Special Olympics Track & Field: This is What Pride Looks Like

Let me win. But if I cannot win, let me brave in the attempt. ~Special Olympian Oath

A couple days ago I spent yet another Spring Friday cheering on athletes at a Track and Field Special Olympics. I can’t honestly say I would have ever attended a Special Olympics event had it not been for having my own Special Olympian in Cody, but can confidently say I would have been missing out on some of the most special moments in sports anywhere. I know I have said it before, but it’s worth repeating that if you ever have the time or opportunity to spend a few hours at a Special Olympic event, I promise you will never stop smiling and you will find yourself cheering on athletes for simply finishing their races, regardless of whether they cross the finish line in first place or in fifth place, and regardless of how they get across that finish line. While I spent a great deal of the day clapping and cheering for the kids that go to school with Cody, as well as kids I have never met before, my number one focus was on my Special Olympian. Cody had two goals: to run fast and to win. He’s a lot like me when it come to competing, but it took a long time for him to get to this point of wanting to do well, and more importantly, wanting to win. As his mother it makes me tremendously proud that he can now grasp the concept of winning, but it also adds a bit of anxiety because of how crushing it will be for him if he does not come in first place. Luckily on this particular day, at the Track and Field Special Olympics, Cody was on fire. He ran the 200 and 400 meter dashes and competed in a 1 mile walk and finished them all like a total champion. I’d say that regardless of the color of his ribbons, but I’ll be honest that on this day I was overcome with an incredible amount of pride as he raced his way to not one, but THREE first place finishes. To add to the excitement, the announcer called Cody the Grand Champion of the day, right before the final ribbon was placed around his neck by two local police officers who volunteered at the event. I specifically say two police officers because they both truly wanted a hand in placing that last blue ribbon around my son’s neck. It was truly a magical moment to witness. Cody stood on that podium, bowed his head for the ribbon placement, and then raised him arms in pride. So much pride.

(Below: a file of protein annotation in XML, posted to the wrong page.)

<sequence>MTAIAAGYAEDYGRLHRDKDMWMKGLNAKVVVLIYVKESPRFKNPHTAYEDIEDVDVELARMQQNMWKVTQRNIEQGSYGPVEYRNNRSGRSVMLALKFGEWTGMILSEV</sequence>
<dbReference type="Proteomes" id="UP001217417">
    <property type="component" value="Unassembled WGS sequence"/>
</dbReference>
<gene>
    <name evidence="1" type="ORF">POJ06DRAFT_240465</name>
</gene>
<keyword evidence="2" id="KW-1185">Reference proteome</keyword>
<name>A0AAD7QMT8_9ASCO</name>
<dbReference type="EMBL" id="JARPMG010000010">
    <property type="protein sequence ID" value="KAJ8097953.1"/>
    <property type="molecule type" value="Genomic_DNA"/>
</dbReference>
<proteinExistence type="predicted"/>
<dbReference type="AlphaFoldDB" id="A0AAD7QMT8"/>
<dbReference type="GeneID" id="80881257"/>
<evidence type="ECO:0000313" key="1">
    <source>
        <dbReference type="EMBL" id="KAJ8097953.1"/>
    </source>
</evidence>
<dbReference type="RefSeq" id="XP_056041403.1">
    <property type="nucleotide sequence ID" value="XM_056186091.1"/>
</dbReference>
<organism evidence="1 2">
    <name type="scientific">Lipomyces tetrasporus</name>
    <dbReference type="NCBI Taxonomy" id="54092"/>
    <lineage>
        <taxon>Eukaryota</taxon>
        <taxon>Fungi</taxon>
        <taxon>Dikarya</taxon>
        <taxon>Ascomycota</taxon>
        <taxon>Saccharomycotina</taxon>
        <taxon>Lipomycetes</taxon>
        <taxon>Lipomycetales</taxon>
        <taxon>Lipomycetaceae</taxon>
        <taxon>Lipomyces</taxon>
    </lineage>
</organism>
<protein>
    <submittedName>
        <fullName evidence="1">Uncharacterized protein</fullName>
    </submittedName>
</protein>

Track & Field Special Olympics



  1. That photo of your beautiful son says it all. You can see it in the twinkle in his eyes and that tremendous smile. Three first place finishes! You should be proud. I am.
    Lori Popkewitz Alper recently posted..Tell Glade it’s Time to Stop Keeping Toxic SecretsMy Profile

  2. What a beautiful story — and a wonderful photo!!
    Claire Lopez recently posted..Something You Should Not to Say to Your Author Wife…EverMy Profile

Speak Your Mind


CommentLuv badge